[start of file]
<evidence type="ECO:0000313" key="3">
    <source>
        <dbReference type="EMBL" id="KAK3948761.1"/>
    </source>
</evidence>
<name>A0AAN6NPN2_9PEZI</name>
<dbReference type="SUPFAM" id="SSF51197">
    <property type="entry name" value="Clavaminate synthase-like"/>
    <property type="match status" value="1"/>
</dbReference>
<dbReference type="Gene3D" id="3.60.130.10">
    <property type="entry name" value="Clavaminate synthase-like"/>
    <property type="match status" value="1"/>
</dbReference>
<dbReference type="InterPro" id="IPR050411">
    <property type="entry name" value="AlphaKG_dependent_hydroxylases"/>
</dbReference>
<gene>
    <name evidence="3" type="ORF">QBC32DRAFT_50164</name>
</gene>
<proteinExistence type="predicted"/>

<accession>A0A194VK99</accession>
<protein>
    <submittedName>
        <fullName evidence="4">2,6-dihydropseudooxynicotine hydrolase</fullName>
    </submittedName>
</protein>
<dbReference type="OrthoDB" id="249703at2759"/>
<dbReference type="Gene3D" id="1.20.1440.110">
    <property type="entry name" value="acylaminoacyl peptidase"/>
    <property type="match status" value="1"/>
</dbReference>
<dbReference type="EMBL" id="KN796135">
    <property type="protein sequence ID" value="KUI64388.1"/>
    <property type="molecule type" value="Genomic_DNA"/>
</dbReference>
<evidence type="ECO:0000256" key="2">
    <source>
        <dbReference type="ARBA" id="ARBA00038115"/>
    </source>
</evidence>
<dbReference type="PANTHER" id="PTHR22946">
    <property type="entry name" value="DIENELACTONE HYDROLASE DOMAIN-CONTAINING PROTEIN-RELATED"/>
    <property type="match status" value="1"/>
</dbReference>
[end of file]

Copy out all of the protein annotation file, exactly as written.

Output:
<evidence type="ECO:0000313" key="3">
    <source>
        <dbReference type="EMBL" id="KAK3948761.1"/>
    </source>
</evidence>
<name>A0AAN6NPN2_9PEZI</name>
<dbReference type="SUPFAM" id="SSF51197">
    <property type="entry name" value="Clavaminate synthase-like"/>
    <property type="match status" value="1"/>
</dbReference>
<dbReference type="Gene3D" id="3.60.130.10">
    <property type="entry name" value="Clavaminate synthase-like"/>
    <property type="match status" value="1"/>
</dbReference>
<dbReference type="InterPro" id="IPR050411">
    <property type="entry name" value="AlphaKG_dependent_hydroxylases"/>
</dbReference>
<gene>
    <name evidence="3" type="ORF">QBC32DRAFT_50164</name>
</gene>
<proteinExistence type="predicted"/>

<accession>A0A194VK99</accession>
<protein>
    <submittedName>
        <fullName evidence="4">2,6-dihydropseudooxynicotine hydrolase</fullName>
    </submittedName>
</protein>
<dbReference type="OrthoDB" id="249703at2759"/>
<dbReference type="Gene3D" id="1.20.1440.110">
    <property type="entry name" value="acylaminoacyl peptidase"/>
    <property type="match status" value="1"/>
</dbReference>
<dbReference type="EMBL" id="KN796135">
    <property type="protein sequence ID" value="KUI64388.1"/>
    <property type="molecule type" value="Genomic_DNA"/>
</dbReference>
<evidence type="ECO:0000256" key="2">
    <source>
        <dbReference type="ARBA" id="ARBA00038115"/>
    </source>
</evidence>
<dbReference type="PANTHER" id="PTHR22946">
    <property type="entry name" value="DIENELACTONE HYDROLASE DOMAIN-CONTAINING PROTEIN-RELATED"/>
    <property type="match status" value="1"/>
</dbReference>